Government working for ‘political consensus’ on n-deal: PranabMarch 3rd, 2008 - 7:24 pm ICT by admin
New Delhi, March 3 (IANS) In a last-ditch effort to persuade Left parties to back the India-US nuclear deal, the government Monday said it was trying to build “broad political consensus” on the deal which will open doors of civil nuclear commerce also with other countries like Russia and France. “We will continue to seek broad political consensus within the country to take forward our engagement on this issue with other countries,” External Affairs Minister Pranab Mukherjee said in a suo motu statement in the Lok Sabha.
With an eye on winning the support of the Left parties, who are virulently opposed to the deal which they see it as symbol of the burgeoning India-US strategic ties, Mukherjee said the deal will end “unfair technology denial regimes” and open the doors of global civil nuclear commerce with key nuclear supplier countries, including the US, Britain, Russia and France.
Alluding to India’s negotiations with the International Atomic Energy Agency (IAEA) for an agreed text of an India-specific safeguards agreement, Mukherjee indicated the government was ready to go ahead with the deal after it resolves the political deadlock with the Left on the issue.
“The conclusion of such an agreement will enable the Nuclear Suppliers’ Group (NSG) to amend its guidelines for civil nuclear commerce in favour of India,” he said.
“This will open the door to civil nuclear cooperation with various countries, including Russia, USA, France, UK, etc., with many of whom the necessary enabling bilateral agreements for such trade have been discussed and are in various stages of finalization,” he said.
“This development will signify, finally, an end to the unfair technology denial regimes and sanctions that India has been faced with for over three decades,” he stressed.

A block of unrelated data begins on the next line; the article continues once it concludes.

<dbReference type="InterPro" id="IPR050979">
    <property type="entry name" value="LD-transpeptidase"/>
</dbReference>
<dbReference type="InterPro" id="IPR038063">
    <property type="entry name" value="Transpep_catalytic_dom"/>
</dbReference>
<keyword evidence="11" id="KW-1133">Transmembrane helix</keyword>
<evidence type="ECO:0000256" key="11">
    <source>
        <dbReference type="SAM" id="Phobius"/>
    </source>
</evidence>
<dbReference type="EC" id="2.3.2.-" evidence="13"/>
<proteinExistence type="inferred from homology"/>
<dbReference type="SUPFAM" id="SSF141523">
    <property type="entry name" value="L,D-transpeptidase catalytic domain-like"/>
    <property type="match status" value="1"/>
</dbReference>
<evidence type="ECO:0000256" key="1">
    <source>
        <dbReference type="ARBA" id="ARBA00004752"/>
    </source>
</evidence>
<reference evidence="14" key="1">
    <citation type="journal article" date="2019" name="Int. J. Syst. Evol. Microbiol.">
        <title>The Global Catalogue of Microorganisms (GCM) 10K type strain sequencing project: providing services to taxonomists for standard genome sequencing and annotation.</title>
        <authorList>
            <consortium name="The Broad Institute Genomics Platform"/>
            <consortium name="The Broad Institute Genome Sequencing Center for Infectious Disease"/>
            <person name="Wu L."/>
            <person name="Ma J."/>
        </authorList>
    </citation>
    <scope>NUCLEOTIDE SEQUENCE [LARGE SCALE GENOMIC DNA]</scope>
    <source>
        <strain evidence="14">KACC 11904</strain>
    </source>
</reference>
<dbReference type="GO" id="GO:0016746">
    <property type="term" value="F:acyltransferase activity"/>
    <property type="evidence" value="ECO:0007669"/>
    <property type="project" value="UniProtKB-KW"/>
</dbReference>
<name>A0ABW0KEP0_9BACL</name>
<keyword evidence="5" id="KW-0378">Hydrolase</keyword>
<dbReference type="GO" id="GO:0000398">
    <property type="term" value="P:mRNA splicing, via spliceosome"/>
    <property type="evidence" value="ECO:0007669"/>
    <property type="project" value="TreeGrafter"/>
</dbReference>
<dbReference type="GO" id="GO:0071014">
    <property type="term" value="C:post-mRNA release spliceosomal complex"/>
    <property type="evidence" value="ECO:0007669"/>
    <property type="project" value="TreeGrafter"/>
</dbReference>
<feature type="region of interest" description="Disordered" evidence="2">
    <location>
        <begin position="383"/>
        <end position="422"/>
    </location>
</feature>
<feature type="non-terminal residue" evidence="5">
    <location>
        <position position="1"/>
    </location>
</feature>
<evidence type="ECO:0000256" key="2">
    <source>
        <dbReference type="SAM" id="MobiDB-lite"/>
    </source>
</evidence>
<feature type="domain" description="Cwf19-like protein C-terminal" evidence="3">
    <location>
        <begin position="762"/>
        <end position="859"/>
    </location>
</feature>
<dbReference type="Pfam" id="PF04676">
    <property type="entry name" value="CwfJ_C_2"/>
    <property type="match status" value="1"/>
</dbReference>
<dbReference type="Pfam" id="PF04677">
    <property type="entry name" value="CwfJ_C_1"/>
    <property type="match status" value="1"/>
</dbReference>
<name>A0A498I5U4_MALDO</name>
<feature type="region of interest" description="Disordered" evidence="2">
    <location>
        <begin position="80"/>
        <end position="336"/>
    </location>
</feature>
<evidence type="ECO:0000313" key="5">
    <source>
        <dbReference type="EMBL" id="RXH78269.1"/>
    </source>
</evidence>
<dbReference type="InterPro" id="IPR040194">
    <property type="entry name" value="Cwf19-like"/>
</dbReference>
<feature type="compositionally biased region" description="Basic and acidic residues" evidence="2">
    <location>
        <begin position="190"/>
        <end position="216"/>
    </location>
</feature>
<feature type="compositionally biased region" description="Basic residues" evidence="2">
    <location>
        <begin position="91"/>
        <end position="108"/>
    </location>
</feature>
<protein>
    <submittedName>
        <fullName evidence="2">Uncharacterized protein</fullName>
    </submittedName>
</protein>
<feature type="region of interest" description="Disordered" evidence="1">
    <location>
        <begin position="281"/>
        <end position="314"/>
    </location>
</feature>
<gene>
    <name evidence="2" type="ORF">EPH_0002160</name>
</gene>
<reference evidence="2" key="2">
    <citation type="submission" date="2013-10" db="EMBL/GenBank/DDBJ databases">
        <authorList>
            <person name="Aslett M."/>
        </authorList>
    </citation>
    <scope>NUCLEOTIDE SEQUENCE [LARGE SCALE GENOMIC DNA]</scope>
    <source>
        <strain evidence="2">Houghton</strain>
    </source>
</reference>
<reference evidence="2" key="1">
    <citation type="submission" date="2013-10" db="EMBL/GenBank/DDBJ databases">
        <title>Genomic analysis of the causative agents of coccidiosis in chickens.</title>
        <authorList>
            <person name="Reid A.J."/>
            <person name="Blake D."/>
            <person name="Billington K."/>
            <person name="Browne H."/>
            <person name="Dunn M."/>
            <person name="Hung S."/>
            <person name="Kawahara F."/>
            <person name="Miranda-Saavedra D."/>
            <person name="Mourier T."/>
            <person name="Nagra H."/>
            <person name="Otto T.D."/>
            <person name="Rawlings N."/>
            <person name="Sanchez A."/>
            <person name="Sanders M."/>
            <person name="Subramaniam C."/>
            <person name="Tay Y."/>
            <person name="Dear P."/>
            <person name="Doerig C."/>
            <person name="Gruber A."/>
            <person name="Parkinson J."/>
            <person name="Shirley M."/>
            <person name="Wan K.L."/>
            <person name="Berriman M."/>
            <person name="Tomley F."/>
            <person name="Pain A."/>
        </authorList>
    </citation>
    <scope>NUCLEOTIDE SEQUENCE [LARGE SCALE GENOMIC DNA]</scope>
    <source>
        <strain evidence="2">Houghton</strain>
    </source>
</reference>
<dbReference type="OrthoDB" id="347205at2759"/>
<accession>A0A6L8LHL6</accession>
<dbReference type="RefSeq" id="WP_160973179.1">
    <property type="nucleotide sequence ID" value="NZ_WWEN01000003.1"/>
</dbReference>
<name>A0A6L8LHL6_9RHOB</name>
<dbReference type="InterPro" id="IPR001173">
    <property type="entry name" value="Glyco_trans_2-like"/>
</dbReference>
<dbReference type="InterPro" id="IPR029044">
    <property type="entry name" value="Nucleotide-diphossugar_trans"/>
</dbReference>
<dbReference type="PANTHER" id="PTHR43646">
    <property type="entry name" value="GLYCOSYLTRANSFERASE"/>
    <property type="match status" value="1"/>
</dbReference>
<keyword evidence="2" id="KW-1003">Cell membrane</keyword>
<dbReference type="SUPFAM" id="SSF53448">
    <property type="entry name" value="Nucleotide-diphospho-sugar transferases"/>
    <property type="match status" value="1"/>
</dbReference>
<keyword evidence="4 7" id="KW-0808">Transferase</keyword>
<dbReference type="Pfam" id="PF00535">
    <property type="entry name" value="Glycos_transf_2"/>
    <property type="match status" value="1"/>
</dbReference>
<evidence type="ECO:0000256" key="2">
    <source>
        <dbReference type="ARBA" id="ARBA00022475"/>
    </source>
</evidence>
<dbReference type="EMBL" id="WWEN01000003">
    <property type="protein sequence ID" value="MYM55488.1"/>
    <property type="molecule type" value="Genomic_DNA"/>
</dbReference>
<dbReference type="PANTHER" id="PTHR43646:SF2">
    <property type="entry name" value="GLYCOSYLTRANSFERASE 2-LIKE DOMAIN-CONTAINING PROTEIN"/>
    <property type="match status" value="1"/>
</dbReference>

The government has nearly finalized the draft IAEA pact, which is expected to ensure uninterrupted fuel supply for India’s safeguarded civilian reactors and its right to take corrective action if the nuclear fuel supply is interrupted.
The Left parties have to approve the draft pact before the government can go ahead with the next stage in completing the deal: seeking a change in NSG guidelines.
Mukherjee also sought to allay anxieties of the Left parties and other critics of the deal, including the chief opposition Bharatiya Janata Party (BJP), over the Hyde Act, the US legislation that provides a waiver from the US Atomic Energy Act to allow the US to engage in nuclear commerce with India.
Critics have maintained that the 123 India-US bilateral civil nuclear cooperation agreement will be ultimately governed by the Hyde Act, which they contend aims at undermining India’s sovereignty and strategic deterrence.
“Let me take this opportunity to reiterate that the Hyde Act is an enabling provision that is between the executive and the legislative organs of the US government,” he said.
“India’s rights and obligations regarding civil nuclear cooperation with the US arise only from the bilateral 123 Agreement that we have agreed upon with the US,” he said.
India and the US will review the progress of the nuclear deal when US Assistant Secretary of State for Central and South Asia Richard Boucher will meet Indian officials over the next two days here.
In a wide-ranging statement touching on many foreign policy issues, the minister underlined the government’s commitment to pursuing an independent foreign policy and developing relations with key global players, including Russia and China, which the Left and opposition parties have questioned time and again.
“To sum up, I would emphasize that the government will continue its efforts to develop close political, social and economic relations with the countries of our region and with all the major powers of the world, so as to add to our ability to pursue our independent foreign policy as dictated by our national interest.”
In his opening lines, Mukherjee sought to stress the central imperative governing India’s foreign policy: “promoting an external environment that enables India’s accelerated development efforts and increases our strategic space.”
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